Laura R. Landreaux was named president and CEO in July by Entergy Arkansas, which serves more than 700,000 customers as the state’s largest investor-owned electric utility.
Landreaux was finance director at Entergy Arkansas before being promoted to the top spot, and previously was the utility’s vice president of regulatory affairs and senior counsel. She was an attorney for the Salt River Project in Arizona for four years, and before that spent four years in private practice in Phoenix.
A Little Rock native, Landreaux received her bachelor’s degree from the University of Arkansas at Fayetteville and earned her Juris Doctor at its School of Law, where she was on the Law Review.
You’re the first female president and CEO of Entergy Arkansas. Is that sort of gender milestone still important or noteworthy?
Entergy promotes diversity and inclusion. That means people of all races, genders, ages and backgrounds can bring their talents and skills and have every chance to do well here. In fact, Entergy Texas’ president and CEO, Sallie Ranier, is also a woman.
It matters for people who work here to know that it’s more than just talk by those in leadership; we really do value all people at Entergy. It’s also important for my daughters and other young women to see themselves represented in leadership. According to the Women’s Foundation of Arkansas, only 33 percent of privately held businesses in this state are owned by women. Arkansas ranks 47 for women in political participation. Nationwide, just 5 percent of Fortune 500 companies are run by women.
For those reasons, I think that milestone is noteworthy.
Investor-owned utilities are often cast as fossil-fuel holdouts. What is Entergy doing in the realm of sustainability?
Entergy’s goal is to provide safe, clean and dependable electricity in a way that economically benefits customers. Companywide, Entergy has been a proactive leader in responsible energy efficiency and efficient generation for more than 15 years. We have taken steps to remain under our voluntary carbon cap, in part by investing in a portfolio of utility-scale solar investments, low-emitting modern natural gas units and zero-emissions nuclear assets.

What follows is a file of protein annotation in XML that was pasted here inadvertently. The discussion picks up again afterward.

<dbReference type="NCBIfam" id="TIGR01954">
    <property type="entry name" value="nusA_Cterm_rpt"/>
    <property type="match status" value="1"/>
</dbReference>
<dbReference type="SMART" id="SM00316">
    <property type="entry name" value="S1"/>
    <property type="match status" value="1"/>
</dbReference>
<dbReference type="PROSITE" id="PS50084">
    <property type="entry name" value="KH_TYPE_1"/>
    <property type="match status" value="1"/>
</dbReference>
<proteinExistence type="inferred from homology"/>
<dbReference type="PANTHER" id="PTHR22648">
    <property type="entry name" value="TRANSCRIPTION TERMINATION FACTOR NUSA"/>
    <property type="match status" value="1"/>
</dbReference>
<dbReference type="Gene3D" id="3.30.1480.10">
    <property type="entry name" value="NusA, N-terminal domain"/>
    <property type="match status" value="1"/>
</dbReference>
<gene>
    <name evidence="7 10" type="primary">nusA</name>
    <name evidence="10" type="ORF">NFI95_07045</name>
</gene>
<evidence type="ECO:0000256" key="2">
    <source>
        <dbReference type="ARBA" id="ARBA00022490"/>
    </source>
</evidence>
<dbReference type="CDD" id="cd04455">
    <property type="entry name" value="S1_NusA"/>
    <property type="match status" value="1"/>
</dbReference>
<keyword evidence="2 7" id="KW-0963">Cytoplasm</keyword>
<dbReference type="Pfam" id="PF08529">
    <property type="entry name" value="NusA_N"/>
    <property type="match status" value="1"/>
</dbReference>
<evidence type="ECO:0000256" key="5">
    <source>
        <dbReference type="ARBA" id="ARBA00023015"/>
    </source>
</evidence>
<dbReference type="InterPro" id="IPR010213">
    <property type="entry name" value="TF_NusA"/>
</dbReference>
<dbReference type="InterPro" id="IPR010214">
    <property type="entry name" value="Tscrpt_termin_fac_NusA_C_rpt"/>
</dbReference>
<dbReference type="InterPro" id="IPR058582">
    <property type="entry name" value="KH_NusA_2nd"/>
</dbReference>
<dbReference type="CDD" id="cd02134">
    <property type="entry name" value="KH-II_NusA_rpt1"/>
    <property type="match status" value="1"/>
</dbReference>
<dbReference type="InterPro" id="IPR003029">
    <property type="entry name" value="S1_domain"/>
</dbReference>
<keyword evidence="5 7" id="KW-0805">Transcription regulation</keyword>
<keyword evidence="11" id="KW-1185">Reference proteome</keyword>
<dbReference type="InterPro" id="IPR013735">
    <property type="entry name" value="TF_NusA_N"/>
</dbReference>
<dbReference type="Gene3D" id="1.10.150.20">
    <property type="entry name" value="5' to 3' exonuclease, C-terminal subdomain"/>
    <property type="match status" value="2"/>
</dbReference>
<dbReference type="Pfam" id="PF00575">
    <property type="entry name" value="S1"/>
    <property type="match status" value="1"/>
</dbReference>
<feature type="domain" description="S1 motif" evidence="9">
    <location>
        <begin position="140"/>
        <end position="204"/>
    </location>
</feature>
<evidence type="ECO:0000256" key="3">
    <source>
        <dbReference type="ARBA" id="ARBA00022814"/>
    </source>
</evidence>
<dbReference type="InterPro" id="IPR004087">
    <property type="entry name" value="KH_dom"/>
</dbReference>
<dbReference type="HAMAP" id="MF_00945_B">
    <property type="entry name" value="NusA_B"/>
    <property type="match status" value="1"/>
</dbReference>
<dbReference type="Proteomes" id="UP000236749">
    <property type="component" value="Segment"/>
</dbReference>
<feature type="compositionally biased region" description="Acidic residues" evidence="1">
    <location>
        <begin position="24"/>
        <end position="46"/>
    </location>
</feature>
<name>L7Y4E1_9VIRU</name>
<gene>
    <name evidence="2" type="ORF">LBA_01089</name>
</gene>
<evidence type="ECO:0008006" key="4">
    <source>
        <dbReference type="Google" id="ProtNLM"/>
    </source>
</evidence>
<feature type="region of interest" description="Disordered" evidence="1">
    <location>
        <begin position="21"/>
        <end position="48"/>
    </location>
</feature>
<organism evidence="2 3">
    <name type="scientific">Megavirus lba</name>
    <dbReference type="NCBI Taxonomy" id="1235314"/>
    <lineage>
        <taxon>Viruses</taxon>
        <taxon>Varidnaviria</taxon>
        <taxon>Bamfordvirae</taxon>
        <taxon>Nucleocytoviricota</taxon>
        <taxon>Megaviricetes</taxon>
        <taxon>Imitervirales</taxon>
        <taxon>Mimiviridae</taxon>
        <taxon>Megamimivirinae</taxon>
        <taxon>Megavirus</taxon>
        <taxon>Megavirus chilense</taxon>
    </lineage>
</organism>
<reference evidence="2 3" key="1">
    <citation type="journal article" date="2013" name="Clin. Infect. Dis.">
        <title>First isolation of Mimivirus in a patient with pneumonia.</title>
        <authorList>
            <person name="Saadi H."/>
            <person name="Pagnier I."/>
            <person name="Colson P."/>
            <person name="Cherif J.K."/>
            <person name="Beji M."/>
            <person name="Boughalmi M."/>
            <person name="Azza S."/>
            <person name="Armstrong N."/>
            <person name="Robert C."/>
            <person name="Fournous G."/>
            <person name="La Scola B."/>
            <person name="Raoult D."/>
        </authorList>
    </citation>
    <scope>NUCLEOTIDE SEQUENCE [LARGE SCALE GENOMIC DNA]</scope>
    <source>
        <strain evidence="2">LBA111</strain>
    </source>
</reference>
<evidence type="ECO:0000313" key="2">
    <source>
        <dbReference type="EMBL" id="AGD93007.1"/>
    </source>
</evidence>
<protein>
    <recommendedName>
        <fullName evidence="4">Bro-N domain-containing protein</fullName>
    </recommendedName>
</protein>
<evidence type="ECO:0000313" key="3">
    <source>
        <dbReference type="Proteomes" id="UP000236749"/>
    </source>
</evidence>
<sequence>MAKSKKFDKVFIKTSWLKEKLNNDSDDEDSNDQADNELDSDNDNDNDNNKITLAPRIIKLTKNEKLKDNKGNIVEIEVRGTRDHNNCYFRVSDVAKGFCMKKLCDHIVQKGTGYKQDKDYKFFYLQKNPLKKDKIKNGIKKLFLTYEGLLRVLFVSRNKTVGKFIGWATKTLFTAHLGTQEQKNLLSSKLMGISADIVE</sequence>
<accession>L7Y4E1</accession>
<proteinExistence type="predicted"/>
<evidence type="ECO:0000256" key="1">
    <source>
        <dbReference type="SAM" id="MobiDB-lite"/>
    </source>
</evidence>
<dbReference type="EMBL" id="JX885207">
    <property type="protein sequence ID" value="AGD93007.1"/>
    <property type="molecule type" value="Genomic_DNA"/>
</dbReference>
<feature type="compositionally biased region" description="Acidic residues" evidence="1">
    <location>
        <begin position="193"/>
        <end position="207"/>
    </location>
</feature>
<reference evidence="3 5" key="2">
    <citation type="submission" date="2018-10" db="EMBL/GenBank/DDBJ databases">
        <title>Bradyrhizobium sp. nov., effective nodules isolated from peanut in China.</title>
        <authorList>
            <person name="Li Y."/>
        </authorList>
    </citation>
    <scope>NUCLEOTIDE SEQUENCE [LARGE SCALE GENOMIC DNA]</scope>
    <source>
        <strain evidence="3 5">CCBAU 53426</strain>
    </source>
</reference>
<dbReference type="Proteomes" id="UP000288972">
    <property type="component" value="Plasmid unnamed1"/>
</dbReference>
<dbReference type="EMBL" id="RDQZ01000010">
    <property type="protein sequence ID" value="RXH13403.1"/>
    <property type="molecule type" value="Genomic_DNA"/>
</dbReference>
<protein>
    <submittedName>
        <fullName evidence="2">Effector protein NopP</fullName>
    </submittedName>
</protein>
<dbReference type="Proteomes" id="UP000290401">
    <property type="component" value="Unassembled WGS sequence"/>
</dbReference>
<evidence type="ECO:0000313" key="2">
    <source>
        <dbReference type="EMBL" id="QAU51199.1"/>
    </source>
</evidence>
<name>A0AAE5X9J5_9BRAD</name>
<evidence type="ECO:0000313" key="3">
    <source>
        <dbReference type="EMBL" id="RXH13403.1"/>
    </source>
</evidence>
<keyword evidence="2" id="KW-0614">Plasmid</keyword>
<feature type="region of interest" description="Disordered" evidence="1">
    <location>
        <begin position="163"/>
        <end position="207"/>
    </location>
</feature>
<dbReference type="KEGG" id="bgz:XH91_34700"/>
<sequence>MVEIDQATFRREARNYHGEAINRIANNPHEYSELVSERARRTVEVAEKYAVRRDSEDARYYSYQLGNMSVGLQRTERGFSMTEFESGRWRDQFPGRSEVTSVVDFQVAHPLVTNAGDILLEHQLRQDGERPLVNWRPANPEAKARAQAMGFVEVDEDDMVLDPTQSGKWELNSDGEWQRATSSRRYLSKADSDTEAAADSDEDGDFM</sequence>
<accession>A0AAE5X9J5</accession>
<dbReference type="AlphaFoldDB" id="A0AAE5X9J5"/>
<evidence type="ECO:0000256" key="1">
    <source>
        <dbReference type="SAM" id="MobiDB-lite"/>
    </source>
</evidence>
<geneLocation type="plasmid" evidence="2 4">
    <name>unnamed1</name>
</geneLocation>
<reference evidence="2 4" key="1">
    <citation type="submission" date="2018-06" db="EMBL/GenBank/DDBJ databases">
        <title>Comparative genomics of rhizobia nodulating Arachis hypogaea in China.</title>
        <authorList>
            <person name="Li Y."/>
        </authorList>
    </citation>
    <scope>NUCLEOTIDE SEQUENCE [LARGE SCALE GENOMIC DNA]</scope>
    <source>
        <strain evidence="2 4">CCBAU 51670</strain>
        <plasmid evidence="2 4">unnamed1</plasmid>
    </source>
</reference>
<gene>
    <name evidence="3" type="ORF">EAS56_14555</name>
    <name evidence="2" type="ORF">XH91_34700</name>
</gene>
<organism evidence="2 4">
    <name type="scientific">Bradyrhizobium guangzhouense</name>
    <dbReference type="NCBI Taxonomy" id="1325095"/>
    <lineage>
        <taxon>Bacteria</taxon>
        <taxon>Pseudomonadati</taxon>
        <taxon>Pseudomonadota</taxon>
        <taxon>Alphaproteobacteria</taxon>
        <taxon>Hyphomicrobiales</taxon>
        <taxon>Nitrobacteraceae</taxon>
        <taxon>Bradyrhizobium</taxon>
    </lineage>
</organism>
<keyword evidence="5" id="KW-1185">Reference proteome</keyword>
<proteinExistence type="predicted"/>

In Arkansas, we began taking power from the Stuttgart Solar Energy Center in June as part of a 20-year purchase power agreement. The center has a capacity to generate 81 megawatts, enough to power 13,000 homes. Entergy Arkansas also recently received approval from the Arkansas Public Service Commission for a second purchase power agreement from a solar-generation center in Lake Village. It will generate another 100 megawatts of electricity.
Are the solar power-purchase deals becoming a trend?
It comes back to providing safe, clean and dependable electricity in a way that economically benefits our customers. We are always looking at our entire generation portfolio and reviewing what options best serve all our stakeholders.
As CEO, do you plan to be an innovator or more of a caretaker?
I have to be both.
This company is more than 100 years old. As the largest utility in the state, there are 700,000 people who rely on us for power every single day. Businesses depend on us for a reliable service so they can operate, grow and create jobs. Communities look to us to help attract new business to the state.
At the same time, our customers’ expectations of what their energy provider offers is evolving. It’s up to us to deliver on that expectation. I want to find the unique balance between making the investments necessary for the modern grid, for the customer expectations, all while keeping a close eye on reasonable rates.